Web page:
Catherine of Bologna vs. Catherine of Genoa

Finally! We've nearly made it to the end of the Round of 32. But not before we take care of today's saintly business, the highly anticipated Battle of the Deli Meats. Take a number and get ready to cast your vote between two 15th century saints, Catherine of Bologna and Catherine of Genoa. Anybody hungry for an Italian sub?

Yesterday, in the penultimate matchup of the first round, Ives of Kermartin routed Jacapone da Todi 77% to 23%. No word yet on whether Jacopone will appeal the decision.

Catherine of Bologna
If Advent is—as some have called it—a “little Lent,” you’ll want to remember this saint in your nativity scene later this year. After all, it was Catherine of Bologna who the Virgin Mary asked to hold baby Jesus, not the little drummer boy.

Born Catherine de’Vigri in 1413, in Bologna, Italy, Catherine joined her father in the court of Ferrara as a companion to the Marquis of Ferrara’s daughter, Margaret d’Este. There, Catherine was educated alongside Margaret, learning to read, write, and paint. Catherine also felt called to religious life.

At thirteen, she joined a semi-monastic community of women following an Augustinian rule in Ferrara—but that didn’t last long. The community split over whether to continue following the Augustinian rule or adopt a more austere Franciscan rule. In the end, Catherine and several others founded a convent of the Order of Poor Clares, following the first rule created by a woman, Saint Clare of Assisi. Like the order founded by her companion, Saint Francis of Assisi, the order named for Clare emphasized poverty. Later, Catherine was invited to become abbess of another new convent in Bologna.

As a nun, Catherine continued to paint, even illustrating her own breviary with portraits of the saints and about 1,000 prayer rubrics. She also wrote her most famous treatise, The Seven Spiritual Weapons Necessary for Spiritual Warfare. She wrote, “Whoever wants to go to God through sweetness and consolation is deceived.” She also detailed several visions, including seeing Mary place her infant “graciously and with great kindness” into Catherine’s arms.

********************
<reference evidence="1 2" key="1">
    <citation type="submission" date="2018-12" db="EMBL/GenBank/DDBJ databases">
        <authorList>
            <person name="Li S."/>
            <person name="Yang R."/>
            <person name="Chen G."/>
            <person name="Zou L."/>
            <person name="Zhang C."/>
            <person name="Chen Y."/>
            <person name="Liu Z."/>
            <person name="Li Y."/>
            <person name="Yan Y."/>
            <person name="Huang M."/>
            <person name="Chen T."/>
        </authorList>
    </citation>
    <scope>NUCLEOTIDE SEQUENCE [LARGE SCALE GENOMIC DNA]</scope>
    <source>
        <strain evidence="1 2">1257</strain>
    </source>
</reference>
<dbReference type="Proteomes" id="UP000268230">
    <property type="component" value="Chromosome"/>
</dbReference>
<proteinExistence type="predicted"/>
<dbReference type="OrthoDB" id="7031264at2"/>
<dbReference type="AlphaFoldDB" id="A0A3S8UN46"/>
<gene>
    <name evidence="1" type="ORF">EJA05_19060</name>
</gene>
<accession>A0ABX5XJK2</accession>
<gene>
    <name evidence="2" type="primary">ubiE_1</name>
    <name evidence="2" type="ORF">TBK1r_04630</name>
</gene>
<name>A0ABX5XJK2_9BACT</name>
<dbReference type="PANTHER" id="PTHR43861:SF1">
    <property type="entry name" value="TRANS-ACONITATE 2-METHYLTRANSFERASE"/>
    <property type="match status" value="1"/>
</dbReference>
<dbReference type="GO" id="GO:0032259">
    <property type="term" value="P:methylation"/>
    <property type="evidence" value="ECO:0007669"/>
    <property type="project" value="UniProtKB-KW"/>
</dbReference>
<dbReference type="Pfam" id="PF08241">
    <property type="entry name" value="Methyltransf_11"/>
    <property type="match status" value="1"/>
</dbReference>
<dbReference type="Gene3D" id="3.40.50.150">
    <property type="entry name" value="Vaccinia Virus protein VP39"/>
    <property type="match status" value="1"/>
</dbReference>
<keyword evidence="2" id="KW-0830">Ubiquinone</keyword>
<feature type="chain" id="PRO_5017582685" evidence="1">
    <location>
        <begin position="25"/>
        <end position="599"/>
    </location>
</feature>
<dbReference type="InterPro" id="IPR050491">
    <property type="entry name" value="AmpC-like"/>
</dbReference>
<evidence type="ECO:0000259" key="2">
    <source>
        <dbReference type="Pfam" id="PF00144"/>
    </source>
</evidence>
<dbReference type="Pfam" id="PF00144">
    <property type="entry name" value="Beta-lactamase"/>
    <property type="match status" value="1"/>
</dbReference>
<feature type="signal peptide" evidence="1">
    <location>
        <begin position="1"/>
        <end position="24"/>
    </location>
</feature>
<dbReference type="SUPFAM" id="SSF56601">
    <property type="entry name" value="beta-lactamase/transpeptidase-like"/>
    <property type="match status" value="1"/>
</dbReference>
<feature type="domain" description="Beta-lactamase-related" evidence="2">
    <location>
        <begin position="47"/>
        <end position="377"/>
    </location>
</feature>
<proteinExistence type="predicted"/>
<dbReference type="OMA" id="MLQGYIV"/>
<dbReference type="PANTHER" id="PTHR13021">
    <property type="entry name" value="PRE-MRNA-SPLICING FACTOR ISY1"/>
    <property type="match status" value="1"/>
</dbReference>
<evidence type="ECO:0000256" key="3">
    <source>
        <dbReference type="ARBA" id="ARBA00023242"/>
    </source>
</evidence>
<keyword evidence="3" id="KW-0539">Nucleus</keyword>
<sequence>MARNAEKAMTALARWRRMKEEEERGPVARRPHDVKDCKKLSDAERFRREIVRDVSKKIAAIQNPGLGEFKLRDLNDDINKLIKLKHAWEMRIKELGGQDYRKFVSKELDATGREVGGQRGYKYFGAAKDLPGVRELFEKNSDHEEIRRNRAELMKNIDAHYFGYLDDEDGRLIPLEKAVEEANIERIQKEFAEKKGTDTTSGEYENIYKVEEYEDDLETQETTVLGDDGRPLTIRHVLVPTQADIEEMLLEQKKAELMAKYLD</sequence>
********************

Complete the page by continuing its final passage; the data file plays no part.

During Lent 1463, Catherine became ill and died. People visiting her grave reported a sweet scent and miracles they attributed to her intercession. Her body was exhumed eighteen days later, discovered incorrupt, and placed in the chapel of the Poor Clares in Bologna. There, you still can find her, dressed in her habit and sitting on a golden throne.

Catherine was canonized as a saint by the Roman Catholic Church in 1712. Her feast day is March 9, and she is the patron saint of Bologna (the city, not the lunchmeat), artists, liberal arts, and against temptations.

Collect for Catherine of Bologna
Almighty God, who gave to your servant Catherine special gifts of grace to understand and teach the truth as it is in Christ Jesus: Grant that by this teaching, we may know you, the one true God, and Jesus Christ, whom you have sent; who lives and reigns with you and the Holy Spirit, one God, for ever and ever. Amen.

—Emily McFarlan Miller


Catherine of Genoa
Catherine of Genoa (1447-1510) came from a life of luxury, but her path veered from her noble upbringing and toward the heights of heaven itself.

Growing up in a family connected to two popes, Catherine heard the call of God early in her life. At the age of thirteen, she attempted to enter a convent and become a nun but was denied because of her age. Her life then followed a well-trod path for women of her time and station: she entered into a marriage of political convenience.